KEYWORDS: Femtosecond phenomena, Data storage, Magnetism, Fiber lasers, Atomic force microscopy, Near field scanning optical microscopy, Ultrafast lasers, Optical storage, Pulsed laser operation, Near field optics
We have explored the optical near-field technology for the fabrication of subwavelength-size binary bit by the combination of the femtosecond laser of the second harmonic output with the near-field scanning optical microscopy (NSOM). The photosensitive polymer material was exposed, and the nanopatterns with feature size smaller than the laser wavelenght can be generated. It was found that the feature size depends strongly on the gap between the fiber probe tip and substrate surface. The approach offers the advantages of high precision, speed and selectivity in nanopatterning, and is promising to be used in data storage device manufacture for high density data storage.
It is a high challenge to fabricate glass microstructures in Photonics and LCD industries. Different from direct ablation with ultrafast or short wavelength lasers, laser-induced-plasma-assisted ablation (LIPAA) is one of the potential candidates for transparent substrate microfabrication with conventional visible laser sources. In the processing, laser beam goes through glass substrate first and then irradiates on a solid target behind. For laser fluence above target ablation threshold, plasma generated from target ablation flies forward at a high speed. At a small target-to-substrate distance, there are strong interactions among laser light, target plasma and glass substrate at its rear side surface. With target materials deposition on glass surface or even doping into the substrate, light absorption characteristic at the interaction zone is modified, which causes the glass ablation. LIPAA is used to get color printing of characters, structures and even images on the glass substrate. It is also used to obtain the glass surface metallization for electrodes and circuits fabrication. Potential application of this technique to fabricate functional microstructures, such as micro-Total-Analysis-System (TAS) for DNA analysis and holographic diffuser for IR wireless home networking, is also discussed.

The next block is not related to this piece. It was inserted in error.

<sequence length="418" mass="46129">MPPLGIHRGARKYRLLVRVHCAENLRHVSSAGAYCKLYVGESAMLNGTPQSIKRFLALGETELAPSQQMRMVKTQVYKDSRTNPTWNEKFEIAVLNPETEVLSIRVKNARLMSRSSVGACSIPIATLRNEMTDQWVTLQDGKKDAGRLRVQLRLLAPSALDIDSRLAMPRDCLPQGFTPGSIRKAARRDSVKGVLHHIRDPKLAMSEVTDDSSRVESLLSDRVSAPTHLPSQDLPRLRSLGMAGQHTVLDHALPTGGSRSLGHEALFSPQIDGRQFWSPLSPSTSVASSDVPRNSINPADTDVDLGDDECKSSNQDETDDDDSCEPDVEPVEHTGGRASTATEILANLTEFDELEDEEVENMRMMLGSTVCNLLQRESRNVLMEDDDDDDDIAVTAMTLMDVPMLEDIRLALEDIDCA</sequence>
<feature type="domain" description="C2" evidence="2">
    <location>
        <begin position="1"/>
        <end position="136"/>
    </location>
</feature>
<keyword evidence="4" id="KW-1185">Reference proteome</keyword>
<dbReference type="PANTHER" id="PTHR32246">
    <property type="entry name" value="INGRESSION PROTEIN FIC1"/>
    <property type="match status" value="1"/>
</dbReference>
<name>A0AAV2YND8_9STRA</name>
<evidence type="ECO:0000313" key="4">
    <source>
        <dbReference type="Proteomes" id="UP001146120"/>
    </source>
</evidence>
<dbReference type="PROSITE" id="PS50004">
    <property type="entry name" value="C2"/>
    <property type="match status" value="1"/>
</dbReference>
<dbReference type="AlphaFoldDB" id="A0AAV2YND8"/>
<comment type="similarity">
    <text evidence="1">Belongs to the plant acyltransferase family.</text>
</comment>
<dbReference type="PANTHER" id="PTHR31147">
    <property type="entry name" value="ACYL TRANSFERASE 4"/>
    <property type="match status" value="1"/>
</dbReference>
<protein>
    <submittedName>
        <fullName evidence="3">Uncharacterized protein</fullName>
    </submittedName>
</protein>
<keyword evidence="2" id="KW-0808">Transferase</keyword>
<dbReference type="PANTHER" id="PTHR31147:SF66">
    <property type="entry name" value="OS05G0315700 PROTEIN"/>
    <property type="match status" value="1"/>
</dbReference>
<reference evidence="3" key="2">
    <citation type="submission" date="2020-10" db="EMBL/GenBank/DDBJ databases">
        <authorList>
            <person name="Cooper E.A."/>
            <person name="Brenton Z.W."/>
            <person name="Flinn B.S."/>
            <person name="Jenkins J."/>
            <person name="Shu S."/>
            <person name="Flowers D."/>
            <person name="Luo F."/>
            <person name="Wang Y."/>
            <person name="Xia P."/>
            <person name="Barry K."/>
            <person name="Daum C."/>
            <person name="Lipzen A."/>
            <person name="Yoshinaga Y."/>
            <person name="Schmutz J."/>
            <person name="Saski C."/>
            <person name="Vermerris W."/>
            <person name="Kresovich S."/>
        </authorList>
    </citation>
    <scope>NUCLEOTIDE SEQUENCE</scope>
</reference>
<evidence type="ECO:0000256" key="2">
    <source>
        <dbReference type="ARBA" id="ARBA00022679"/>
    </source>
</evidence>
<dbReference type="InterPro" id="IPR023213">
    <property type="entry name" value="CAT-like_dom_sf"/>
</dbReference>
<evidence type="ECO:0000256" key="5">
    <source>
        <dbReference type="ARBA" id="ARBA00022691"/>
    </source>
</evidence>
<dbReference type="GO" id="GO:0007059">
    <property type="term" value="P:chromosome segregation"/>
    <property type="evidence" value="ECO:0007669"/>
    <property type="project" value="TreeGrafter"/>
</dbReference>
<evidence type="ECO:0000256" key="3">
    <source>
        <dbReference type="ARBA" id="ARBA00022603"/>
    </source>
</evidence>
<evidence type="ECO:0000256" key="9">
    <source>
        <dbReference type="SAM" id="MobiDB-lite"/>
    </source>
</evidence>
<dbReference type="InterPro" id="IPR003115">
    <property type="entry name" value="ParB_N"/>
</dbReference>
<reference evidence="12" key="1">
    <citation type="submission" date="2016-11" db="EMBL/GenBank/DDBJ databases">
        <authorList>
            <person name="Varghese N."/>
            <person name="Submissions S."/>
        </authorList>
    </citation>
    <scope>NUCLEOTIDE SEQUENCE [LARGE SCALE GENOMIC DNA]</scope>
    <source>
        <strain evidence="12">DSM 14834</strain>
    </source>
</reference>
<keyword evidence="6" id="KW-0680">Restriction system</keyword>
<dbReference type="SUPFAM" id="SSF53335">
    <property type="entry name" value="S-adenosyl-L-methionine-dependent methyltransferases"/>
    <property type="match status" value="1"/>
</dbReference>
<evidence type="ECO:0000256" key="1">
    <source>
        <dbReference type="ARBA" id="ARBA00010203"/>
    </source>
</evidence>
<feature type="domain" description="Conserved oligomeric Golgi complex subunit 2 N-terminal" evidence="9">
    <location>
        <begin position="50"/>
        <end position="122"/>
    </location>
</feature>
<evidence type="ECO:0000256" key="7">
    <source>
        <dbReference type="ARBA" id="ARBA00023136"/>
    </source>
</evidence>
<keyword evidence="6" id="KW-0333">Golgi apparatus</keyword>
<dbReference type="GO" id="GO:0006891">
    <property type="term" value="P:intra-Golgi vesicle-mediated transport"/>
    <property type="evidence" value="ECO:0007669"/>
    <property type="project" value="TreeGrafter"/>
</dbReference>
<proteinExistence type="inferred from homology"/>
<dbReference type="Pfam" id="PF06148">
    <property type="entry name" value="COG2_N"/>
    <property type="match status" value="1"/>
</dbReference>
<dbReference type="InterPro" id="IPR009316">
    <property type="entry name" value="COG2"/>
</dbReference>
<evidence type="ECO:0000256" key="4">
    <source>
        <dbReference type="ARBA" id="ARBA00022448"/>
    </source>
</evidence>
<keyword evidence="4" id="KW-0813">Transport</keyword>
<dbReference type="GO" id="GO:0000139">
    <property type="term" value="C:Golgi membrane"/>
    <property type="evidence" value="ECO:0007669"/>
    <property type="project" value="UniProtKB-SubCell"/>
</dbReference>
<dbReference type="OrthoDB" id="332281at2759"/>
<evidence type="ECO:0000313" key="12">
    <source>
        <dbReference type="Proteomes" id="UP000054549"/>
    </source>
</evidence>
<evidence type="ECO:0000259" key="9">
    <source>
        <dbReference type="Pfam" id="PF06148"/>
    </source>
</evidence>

In this paper, we will describe a new method to fabricate optical diffractive gratings on glass surface with direct CW CO2 laser irradiation. A laser beam with linear polarization was focused and scanned on a glass substrate. The interaction of the beam with the material irradiated results in a periodic ridge structure formation on the substrate under a well-controlled laser irradiation dose. Using multi-path scanning method, with a suitable overlap, diffractive grating with large area can be achieved. In this experiment, laser irradiation dose was 50 J/cm2, laser scanning speed was 0.2 mm/s, the diameter of focused beam was 30 ?m, and the grating period was about 8 ?m.